A Brush with Death and Fake Pain Pills

By Pat Anson, Editor

At least ten deaths and 42 overdoses have now been blamed on counterfeit pain pills in the Sacramento, California area.

The pills are disguised as Norco – the brand name of a common hydrocodone medication – but they are actually made with illicit fentanyl, a dangerous and sometimes deadly drug that is 50 times more potent than morphine.      

One of those fatal overdoses could have easily been a 25-year year old father of two, who we’ll call “David” to protect his identity.

“I've had one of these so called super Norcos,” says David.  “It had the markings of a regular prescription, M367. I only took a half just in case because of the news from the day and luckily I did. It was unlike any high I've had. It made me dizzy.  I couldn't see straight or sleep.”

It’s not just street addicts who are being victimized by the fentanyl scam. Many are pain patients like David who turned to the black market for relief when they could no longer get opioid prescriptions legally.

David suffered a herniated disc several years ago. He was prescribed morphine for his pain and took it three times a day for six months before being abruptly cut off by his doctor. 

 counterfeit norco pills

counterfeit norco pills

I tried everything to get more and more prescription drugs prescribed. After that I had no choice but to turn to the street. It's a huge problem here in Sacramento,” David told Pain News Network.

“Ever since middle school and high school I recall the widespread use of opiates and heroin. But now there is such a high demand for the pills because of the increased regulations on them and not being able to scam an early refill. It has caused the price to spike on the streets and as soon as the word gets out someone has them they are immediately sold for ridiculous prices. It’s not all addicts and not all pain patients. The doctors around here are cutting people down on the amount they are prescribed, causing them to have nowhere else to turn but the neighborhood dealer.”

After three years of buying street drugs, David knew he had a problem and entered a treatment program, where he was prescribed Suboxone, an opioid medication that’s widely used to treat addiction. The treatment worked well for several months, but then his health insurance with Covered California lapsed and he missed a re-enrollment period. David could no longer get treatment.

“The withdrawal from that (Suboxone) was about 3 weeks and felt like it was getting worse, so I really felt as if I had no choice but to ease the pain by once again turning to the streets to feel better. I told myself I'd only do it for a month then that turned into two months, now it's going on seven and I can't stop,” said David. “I got the Norco from a friend who is usually prescribed oxycodone but had run out and he too was forced to go out and find something to get him through till his refill was due.”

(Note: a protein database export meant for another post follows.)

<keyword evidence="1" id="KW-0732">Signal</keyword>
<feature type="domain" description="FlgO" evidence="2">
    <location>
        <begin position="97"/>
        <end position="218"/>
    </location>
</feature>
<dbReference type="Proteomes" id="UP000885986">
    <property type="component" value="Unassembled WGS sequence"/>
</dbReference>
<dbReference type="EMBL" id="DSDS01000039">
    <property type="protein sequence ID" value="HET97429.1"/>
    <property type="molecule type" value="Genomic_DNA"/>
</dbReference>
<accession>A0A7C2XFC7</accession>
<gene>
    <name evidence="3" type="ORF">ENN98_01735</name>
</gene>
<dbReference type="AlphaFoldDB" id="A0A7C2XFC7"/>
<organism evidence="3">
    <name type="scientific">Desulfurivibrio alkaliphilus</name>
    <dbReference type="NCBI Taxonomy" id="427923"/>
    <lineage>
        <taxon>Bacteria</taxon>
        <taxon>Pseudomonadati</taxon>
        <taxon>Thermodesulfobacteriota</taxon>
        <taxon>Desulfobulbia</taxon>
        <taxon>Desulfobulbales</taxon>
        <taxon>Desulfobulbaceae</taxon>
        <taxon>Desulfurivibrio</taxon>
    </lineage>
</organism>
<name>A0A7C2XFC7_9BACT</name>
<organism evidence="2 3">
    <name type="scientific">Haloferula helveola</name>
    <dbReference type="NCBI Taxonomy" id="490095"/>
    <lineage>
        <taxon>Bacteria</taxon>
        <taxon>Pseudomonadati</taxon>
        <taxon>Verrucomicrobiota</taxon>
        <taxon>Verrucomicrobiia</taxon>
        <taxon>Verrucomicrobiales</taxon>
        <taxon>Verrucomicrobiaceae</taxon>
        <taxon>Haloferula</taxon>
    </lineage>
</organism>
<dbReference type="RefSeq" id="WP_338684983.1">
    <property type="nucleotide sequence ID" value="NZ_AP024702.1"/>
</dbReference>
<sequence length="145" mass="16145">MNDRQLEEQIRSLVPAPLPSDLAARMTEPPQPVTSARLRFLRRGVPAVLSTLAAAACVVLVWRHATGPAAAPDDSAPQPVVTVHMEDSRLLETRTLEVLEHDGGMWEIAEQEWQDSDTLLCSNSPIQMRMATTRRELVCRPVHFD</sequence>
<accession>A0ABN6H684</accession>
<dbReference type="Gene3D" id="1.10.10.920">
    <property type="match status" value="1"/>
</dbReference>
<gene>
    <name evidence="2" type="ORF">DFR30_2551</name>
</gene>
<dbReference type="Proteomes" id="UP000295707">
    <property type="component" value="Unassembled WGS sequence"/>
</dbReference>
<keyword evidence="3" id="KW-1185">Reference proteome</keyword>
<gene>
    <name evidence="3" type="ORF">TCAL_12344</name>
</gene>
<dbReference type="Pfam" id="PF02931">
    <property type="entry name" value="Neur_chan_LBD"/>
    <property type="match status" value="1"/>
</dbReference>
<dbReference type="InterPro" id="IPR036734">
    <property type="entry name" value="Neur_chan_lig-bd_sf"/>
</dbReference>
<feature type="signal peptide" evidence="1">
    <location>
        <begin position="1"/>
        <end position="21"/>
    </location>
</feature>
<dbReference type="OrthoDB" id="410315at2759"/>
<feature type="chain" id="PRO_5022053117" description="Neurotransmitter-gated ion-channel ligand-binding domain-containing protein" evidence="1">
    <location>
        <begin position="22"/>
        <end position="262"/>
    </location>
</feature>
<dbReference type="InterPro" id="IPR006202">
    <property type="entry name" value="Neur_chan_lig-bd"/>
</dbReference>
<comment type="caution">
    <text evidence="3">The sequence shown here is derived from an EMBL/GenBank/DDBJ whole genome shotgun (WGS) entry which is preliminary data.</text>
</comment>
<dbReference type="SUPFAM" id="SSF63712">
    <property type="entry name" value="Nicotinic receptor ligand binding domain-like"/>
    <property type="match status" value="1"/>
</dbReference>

David bought 16 Norco pills for $5 each, not knowing he was actually getting fentanyl.

“Adding fentanyl of course to the Norco makes it much more powerful and deadly at the same time,” says John Burke, a former drug investigator for the Cincinnati Police Department who is now president of the International Health Facility Diversion Association. “Dealers brag about the potency of their products, and even brag when someone overdoses or even dies as proof of superior product. Screwed up thought process, but nevertheless that’s the world of illicit drug dealing.”

Burke says the counterfeit Norco most likely came from Mexico, where drug cartels manufacture fentanyl before smuggling it into the United States. Usually the fentanyl is mixed with heroin or cocaine to boost their potency. By disguising fentanyl as a legitimate pain medication, the dealers are tapping into a large and growing black market for opioids sought by addicts and pain patients.

“Putting fentanyl in pill form makes it less of a problem in hiding and transporting the drugs,” says Burke. “These pills probably bring more money, especially when the testimonials roll in as to how potent they are. Their drive is their bottom line.”

The bottom line for David is that he nearly overdosed and could have died. For the sake of his children, he’s gotten rid of the remaining Norco pills and is hoping to wean himself off opioids.

“I'm starting to taper myself down. I have to, this pill scare is enough to scare someone that has a lot to lose like myself,” he said.